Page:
Thursday, August 10, 2017

If Racing Wants to Make Big Wagering Decisions, At Least Study the Numbers

For a long while, we've often wrung our hands at how the business of horse racing (publicly at least) studies their facts and figures when it comes to wagering.

What should be a deep dive - something that looks at things with a microscope with statistical significance attached - is often fishing in a pond; a pond stocked with whatever fish you're looking for to boost your argument.

I read this line in a few places, regarding the Keeneland takeout increase, and it's been passed around some as a justification for raising rates.

"Churchill Downs boosted its rates to the same thresholds in 2014, and records indicate that despite horseplayer backlash handle has continued to increase slightly over the past several years, from $501.3 million in 2014 to $511.8 million in 2015 and $516.9 million last year."

There are many problems with this 'fact', and this is very common in the horse racing business when racetracks offer out new policy.

  • The numbers include Derby week, which is an outlier. If it rained a few years, turf cards cancelled and handle tanked, it had little to do with a takeout rate. Derby week is, arguably, one of the least price sensitive week in all of North American racing.
  • The numbers do not include 2013, which was the last year at the old (lower) takeout rates
  • Field size and number of races have an effect - the elasticities for both are, according to a 1998 study, about -0.6. 
  • The business never includes real numbers, i.e. real as in including inflation rate. $501M in 2014 is worth $510M in 2016 for example. If the price of hay goes up, handle needs to go up too.
  • We'd want to look at underlying subsets for comparison and to gauge market share.  If Wal Mart sales are flat, but Dollarama up 15%, Wal Mart is going to want to know it. 
  • Factors - like the organized Churchill Downs boycott in 2014 - can be important and need to be examined
So what can we learn about Churchill's takeout hike, if anything?

In 2013 (omitted from the above statement), outside Derby week, at the 16%-19% takeout rates, handle was $322.6M.

In 2014 at the takeout rates Keeneland just hiked to, this handle was down to $248.4M, or off about $74 million.

2015: $252.6M

2016: $260.8M

Since 2013, total handle outside the Derby is down about 20%, or $62 million.

When looking at handle per entry, which includes field size, number of races and controls a little for weather and other outlying issues, the handle is down 13% since they changed the takeout rates.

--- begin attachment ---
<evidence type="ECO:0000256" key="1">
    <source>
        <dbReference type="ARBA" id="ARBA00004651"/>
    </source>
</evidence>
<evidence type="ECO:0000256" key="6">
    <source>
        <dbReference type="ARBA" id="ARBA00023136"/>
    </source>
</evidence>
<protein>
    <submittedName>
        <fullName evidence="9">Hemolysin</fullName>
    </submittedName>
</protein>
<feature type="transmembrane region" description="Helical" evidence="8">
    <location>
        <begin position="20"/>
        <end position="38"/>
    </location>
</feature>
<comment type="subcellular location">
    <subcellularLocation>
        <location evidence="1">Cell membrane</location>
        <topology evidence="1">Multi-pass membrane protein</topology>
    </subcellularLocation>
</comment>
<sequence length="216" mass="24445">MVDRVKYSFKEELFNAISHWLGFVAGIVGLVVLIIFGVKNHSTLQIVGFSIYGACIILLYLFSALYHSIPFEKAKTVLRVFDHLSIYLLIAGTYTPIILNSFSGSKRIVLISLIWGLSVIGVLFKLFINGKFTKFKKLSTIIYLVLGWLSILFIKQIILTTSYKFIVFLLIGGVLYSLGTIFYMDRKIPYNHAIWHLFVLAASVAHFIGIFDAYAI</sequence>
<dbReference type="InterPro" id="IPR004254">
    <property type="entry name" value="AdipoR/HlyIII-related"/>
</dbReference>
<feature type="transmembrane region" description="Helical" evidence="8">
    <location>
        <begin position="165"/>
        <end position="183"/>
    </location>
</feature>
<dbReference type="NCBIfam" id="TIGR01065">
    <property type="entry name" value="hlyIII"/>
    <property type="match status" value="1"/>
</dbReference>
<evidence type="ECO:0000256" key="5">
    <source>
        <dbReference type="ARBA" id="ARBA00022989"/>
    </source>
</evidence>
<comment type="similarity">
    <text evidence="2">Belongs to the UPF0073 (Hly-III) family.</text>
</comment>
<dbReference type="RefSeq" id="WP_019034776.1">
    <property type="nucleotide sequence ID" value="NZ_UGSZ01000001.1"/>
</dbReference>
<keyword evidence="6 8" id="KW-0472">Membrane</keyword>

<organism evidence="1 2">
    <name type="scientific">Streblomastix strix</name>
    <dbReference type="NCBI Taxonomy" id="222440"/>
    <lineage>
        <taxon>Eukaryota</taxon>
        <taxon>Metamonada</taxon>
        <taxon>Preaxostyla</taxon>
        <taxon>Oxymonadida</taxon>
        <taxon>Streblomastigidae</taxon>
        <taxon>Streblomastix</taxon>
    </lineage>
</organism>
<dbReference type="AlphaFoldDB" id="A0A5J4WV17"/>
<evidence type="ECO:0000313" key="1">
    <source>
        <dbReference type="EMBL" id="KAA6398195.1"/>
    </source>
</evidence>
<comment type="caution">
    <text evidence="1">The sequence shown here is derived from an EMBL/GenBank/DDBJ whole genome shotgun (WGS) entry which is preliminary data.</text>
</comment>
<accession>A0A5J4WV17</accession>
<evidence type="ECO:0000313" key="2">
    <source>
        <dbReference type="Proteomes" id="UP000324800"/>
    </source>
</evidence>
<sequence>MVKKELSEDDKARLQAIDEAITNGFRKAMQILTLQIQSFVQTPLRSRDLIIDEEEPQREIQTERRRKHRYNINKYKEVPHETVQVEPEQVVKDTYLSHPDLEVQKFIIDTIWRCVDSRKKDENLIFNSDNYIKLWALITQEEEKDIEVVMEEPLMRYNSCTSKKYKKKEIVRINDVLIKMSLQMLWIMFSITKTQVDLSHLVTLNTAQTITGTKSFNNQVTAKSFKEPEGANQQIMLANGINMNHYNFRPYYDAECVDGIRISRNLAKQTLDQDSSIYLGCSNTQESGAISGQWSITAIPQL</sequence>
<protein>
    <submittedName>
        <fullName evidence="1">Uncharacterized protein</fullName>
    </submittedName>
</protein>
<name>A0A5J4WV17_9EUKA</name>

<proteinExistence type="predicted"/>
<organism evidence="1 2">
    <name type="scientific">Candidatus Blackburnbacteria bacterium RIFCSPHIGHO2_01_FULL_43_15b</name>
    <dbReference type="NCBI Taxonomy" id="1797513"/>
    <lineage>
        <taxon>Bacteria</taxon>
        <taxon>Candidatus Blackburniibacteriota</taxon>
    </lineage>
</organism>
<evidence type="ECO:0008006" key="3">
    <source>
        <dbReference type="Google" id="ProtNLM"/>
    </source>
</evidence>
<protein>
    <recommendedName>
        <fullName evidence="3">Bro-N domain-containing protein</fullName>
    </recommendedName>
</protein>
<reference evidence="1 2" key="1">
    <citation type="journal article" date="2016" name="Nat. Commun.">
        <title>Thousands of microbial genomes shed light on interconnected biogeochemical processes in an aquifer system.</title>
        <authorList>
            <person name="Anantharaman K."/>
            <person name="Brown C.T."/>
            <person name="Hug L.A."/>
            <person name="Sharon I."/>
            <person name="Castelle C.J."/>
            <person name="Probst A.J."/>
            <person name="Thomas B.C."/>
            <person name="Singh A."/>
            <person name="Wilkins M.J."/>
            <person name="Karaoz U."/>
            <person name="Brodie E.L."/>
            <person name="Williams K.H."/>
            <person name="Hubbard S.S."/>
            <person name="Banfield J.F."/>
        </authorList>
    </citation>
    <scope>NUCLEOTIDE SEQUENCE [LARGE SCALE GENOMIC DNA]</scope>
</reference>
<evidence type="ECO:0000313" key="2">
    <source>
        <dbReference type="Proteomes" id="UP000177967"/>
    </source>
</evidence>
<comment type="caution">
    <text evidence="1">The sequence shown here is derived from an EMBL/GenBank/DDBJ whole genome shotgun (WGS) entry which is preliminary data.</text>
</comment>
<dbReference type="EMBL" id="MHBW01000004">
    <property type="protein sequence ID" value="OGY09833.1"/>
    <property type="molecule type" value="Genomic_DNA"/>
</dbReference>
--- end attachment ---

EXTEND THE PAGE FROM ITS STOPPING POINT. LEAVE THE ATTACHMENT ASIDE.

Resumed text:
When looked at the underlying handle numbers, which are down about 2% since that time (2.29% with inflation), Churchill has done appreciably worse.

Another phenomenon we've noticed is that large signals at big tracks are doing better since 2013. Last year, for example, tracks with over $200M in meet handle grew at 12% in gross. Churchill is one of these tracks and has not followed suit - they've been down (although in 2017 they seem to be catching up after a decent couple of months).

On the surface handle is down 20%, per entry handle down 13% and $62 million less is bet than it was a few years ago.

Those who are pro-takeout hike, or carry water for industry decisions often pivot their argument by moving the goalposts at this point, and talk about gross revenue. That, in my view, is a complete rabbit hole that does no one any good at all. As I've often noted, if any track wants to increase gross revenue for a few years just double takeout rates and that will happen. It's what happens afterwards that's the problem. When Italy doubled trifecta takeout to 41% revenue was up for awhile, but now Italian racing is Blockbuster Video.

So, it's the time I should probably conclude that the takeout rake hike was absolutely horrible - the worst thing ever! After all, $322M in handle down to $260M with other big signal tracks holding their own or growing since that time, dates down, races down, and horses entered down is not good news. The supply and demand ecosystem have both struggled.

But if I have a lick of intellectual honesty, I can't even do that - with rebating, signal fees, upwards of handle coming from large players, and other "noise", we can't really conclude anything with 100% certainty. At best we can say the takeout increase at Churchill probably didn't do any good - other than the increased "EBITDA" Derby week, which they could've achieved by hiking takeout for Derby week alone.

What I offer as an argument is simple: What makes for analysis in this business when people argue big, important items, is poisonous to the future of horse racing. Without honest, detailed, statistically significant modeled data, the sport will never get anywhere. And we'll likely see more moves like Keeneland did Monday, buttressed with low hanging fruit data, that says whatever they want it to say.


kyle said...

Two good posts on the Keeneland thing. Think you got them both right.

Anonymous said...

A well done analysis, PTP.

By the way, Keeneland has not announced the increases in their news site yet. Maybe never?

Keeneland has fallen out of overall first-rank status along with a noticeably smaller average field size since they dropped Polytrack. I don’t see a touted purse boost increasing field size. Instead I see them just paying the same group of horses more money, IF there is more money for them, as has happened elsewhere. There’s too many other racetracks of similar caliber running at the same time on most of Keeneland’s dates.

A 3% increase in takeout insures more early tapouts, so less churn, no increase and a possible decrease in total handle. I think by the end of the meet purses might be down over last year, despite Fall Stars Weekend on the first 3 days.

You can’t get blood out of a stone, as is said, but Keeneland will be the next in line to try.

-- Eudaemon

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